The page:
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Igor STRAVINSKY (1882-1971)
The Rake’s Progress (1951)
Libretto by W.H. Auden and Chester Kallman
Tom Rakewell – Greg Fedderly (tenor)
Ann Trulove – Barbara Hendricks (soprano)
Nick Shadow – Håkan Hagegård (bass-baritone)
Baba the Turk – Brian Asawa (counter-tenor)
Trulove – Erik Saeden (bass)
Mother Goose – Gunilla Söderström (mezzo)
Sellem – Arild Helleland (tenor)
Swedish Radio Symphony Orchestra and Choir/Esa-Pekka Salonen
Directed by Inger Åby
Co-production by SVT1 Drama, German TV Network and Nordic Film Fund, c.1995
NVC ARTS 3984-22352-2 [119:00]

Regular readers of these columns will know my misgivings about ‘filmed’ opera, and this is no exception. Technically it is quite good, with no real lip-synch problems and decent picture and sound quality. It also boasts some attractive leads that look right for the parts - with one exception - and are in very good voice. The drawbacks concern the overall conception and whether ‘opening out’ Stravinsky’s chamber opera, written specifically for the intimacy of Venice’s La Fenice, really works. It is also quite badly cut, with the bread-machine scene gone altogether - maybe no great loss - and a large chunk of the all-important Bedlam scene, including Trulove’s appearance. The ensemble Epilogue, with its morality warning, also goes and is replaced by the more cinematic shot of a simple wooden coffin being carted into the distance. This in itself is quite effective but is then spoilt by a final freeze-frame of the two lovers surrounded by a Hollywood-style haze – perhaps one liberty too many. These alterations are all presumably to keep the running time down to a neat couple of hours and also be more ‘attractive’ to a mainstream cinema audience. It may already rule it out for you, but if not, read on.

Director Inger Åby gives us some ravishing countryside locations for the opening, but his London is obviously not the English capital and looks more like a central European city, presumably Stockholm. His naturalistic costumes and claustrophobic interior sets have a degree of atmosphere and his love of countryman Ingmar Bergman is obvious – gloomy lighting, garish close-ups and lots of symbolism, notable the ticking of the clock at various points, as poor Tom’s time runs out.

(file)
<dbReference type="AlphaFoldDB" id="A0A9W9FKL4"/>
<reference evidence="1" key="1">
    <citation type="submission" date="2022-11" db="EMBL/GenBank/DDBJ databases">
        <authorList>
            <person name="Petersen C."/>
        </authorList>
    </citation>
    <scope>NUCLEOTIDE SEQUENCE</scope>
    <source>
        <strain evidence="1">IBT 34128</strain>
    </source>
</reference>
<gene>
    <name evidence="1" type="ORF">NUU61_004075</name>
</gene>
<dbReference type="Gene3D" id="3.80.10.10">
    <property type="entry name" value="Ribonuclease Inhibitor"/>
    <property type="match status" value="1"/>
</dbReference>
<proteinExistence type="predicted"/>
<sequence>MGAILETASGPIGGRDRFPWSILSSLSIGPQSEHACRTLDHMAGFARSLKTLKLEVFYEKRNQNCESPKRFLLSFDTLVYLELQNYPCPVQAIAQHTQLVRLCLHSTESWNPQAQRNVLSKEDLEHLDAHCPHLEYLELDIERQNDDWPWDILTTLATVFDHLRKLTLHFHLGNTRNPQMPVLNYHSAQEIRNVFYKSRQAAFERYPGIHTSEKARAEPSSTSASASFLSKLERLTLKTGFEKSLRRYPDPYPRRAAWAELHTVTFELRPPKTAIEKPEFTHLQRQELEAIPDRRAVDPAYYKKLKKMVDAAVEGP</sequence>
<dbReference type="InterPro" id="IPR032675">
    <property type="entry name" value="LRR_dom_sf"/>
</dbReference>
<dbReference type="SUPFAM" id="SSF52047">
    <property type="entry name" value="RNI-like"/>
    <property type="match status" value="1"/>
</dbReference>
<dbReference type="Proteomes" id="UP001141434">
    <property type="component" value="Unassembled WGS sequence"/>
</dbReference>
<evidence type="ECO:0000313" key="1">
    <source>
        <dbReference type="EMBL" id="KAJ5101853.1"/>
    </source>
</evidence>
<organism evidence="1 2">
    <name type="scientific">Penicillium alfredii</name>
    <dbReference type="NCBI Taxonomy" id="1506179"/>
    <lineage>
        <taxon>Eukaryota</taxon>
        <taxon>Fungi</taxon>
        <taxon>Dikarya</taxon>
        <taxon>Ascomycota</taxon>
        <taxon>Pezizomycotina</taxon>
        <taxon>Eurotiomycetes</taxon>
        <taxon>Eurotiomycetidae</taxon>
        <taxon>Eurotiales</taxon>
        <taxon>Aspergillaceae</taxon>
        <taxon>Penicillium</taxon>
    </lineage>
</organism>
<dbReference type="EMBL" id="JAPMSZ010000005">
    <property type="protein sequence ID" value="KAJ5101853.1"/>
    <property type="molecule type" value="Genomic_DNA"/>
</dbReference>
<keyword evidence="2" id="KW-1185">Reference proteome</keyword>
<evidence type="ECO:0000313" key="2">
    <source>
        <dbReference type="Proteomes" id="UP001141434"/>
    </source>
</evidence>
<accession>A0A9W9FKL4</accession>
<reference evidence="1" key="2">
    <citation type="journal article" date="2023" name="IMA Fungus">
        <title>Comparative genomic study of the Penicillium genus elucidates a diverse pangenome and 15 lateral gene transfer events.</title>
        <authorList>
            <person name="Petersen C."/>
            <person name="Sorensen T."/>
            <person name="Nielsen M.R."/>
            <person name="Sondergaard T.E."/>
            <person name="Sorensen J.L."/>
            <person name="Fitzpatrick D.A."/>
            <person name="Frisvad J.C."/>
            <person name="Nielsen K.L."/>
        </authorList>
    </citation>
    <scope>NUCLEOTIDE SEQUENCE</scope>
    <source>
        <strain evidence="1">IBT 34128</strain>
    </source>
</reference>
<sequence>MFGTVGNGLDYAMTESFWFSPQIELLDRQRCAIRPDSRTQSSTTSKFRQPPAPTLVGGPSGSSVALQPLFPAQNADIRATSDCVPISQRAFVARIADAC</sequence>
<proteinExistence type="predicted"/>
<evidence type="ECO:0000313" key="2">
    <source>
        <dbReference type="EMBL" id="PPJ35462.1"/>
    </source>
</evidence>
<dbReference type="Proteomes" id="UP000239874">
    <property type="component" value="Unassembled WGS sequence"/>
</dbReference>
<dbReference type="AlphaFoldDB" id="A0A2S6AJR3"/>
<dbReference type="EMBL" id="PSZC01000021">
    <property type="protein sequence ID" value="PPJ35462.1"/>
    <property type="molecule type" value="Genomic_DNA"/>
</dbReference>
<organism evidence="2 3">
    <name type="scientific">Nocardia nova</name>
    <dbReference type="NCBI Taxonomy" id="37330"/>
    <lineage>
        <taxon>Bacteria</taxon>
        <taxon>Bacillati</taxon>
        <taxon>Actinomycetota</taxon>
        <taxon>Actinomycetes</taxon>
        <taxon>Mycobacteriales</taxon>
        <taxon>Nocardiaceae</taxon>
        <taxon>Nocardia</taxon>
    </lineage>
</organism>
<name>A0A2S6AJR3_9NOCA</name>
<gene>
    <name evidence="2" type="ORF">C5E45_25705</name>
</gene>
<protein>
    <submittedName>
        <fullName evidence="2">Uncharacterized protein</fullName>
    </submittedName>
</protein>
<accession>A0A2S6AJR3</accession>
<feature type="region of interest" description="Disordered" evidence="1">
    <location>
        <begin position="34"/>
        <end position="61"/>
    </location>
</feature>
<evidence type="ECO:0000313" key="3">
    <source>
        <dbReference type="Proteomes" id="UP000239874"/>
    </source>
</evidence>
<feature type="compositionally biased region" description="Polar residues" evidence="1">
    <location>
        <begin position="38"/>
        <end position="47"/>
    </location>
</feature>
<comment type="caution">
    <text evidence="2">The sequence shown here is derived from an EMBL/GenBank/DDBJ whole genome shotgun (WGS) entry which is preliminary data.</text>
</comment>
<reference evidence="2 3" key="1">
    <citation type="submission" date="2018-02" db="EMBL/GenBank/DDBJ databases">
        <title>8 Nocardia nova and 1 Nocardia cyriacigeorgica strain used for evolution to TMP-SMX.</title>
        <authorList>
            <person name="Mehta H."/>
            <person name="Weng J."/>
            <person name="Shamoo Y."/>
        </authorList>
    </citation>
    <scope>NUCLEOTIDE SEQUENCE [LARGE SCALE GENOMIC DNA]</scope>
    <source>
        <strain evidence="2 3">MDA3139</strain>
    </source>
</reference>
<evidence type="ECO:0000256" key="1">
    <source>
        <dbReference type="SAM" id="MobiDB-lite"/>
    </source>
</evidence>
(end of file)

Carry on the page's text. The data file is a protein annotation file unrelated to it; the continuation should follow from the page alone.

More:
What could save the day for some is the singing and playing. Greg Fedderly has a pleasingly full tenor, is very musical and sings with excellent diction and phrasing. He also looks the part, wide-eyed and handsome, making his downfall all the more moving. Barbara Hendricks is also on good form, touching and simple, and her big Act 1 aria ‘No word from Tom’ is beautifully delivered. Håkan Hagegård has a light-ish baritone, not as dark or rich as Samuel Ramey or Bryn Terfel, but he shapes the phrases intelligently and never overacts, which is a blessing. The bizarre casting of countertenor Brian Asawa as Baba the Turk is a mystery. Yes, he sings well and we know it’s meant to be a bearded lady, but to cast an obvious male brings out all sorts of homo-erotic undertones that are uncomfortable and, if they are intentional, are never fully explored.

Salonen is a seasoned Stravinskian and his sharp, incisive and fiery rendition of the score is a delight, as is the playing of his Swedish band. DVD competition is not particularly fierce in this work as yet, though many will be waiting impatiently for the famous Glyndebourne production from Hockney, Cox and Haitink which, as far as I’m aware, is only available as a Region 1 import at the moment. When it does materialise it will probably be first choice. You could give this Swedish film some consideration, but its many virtues are probably outweighed by too many important minuses.

Tony Haywood



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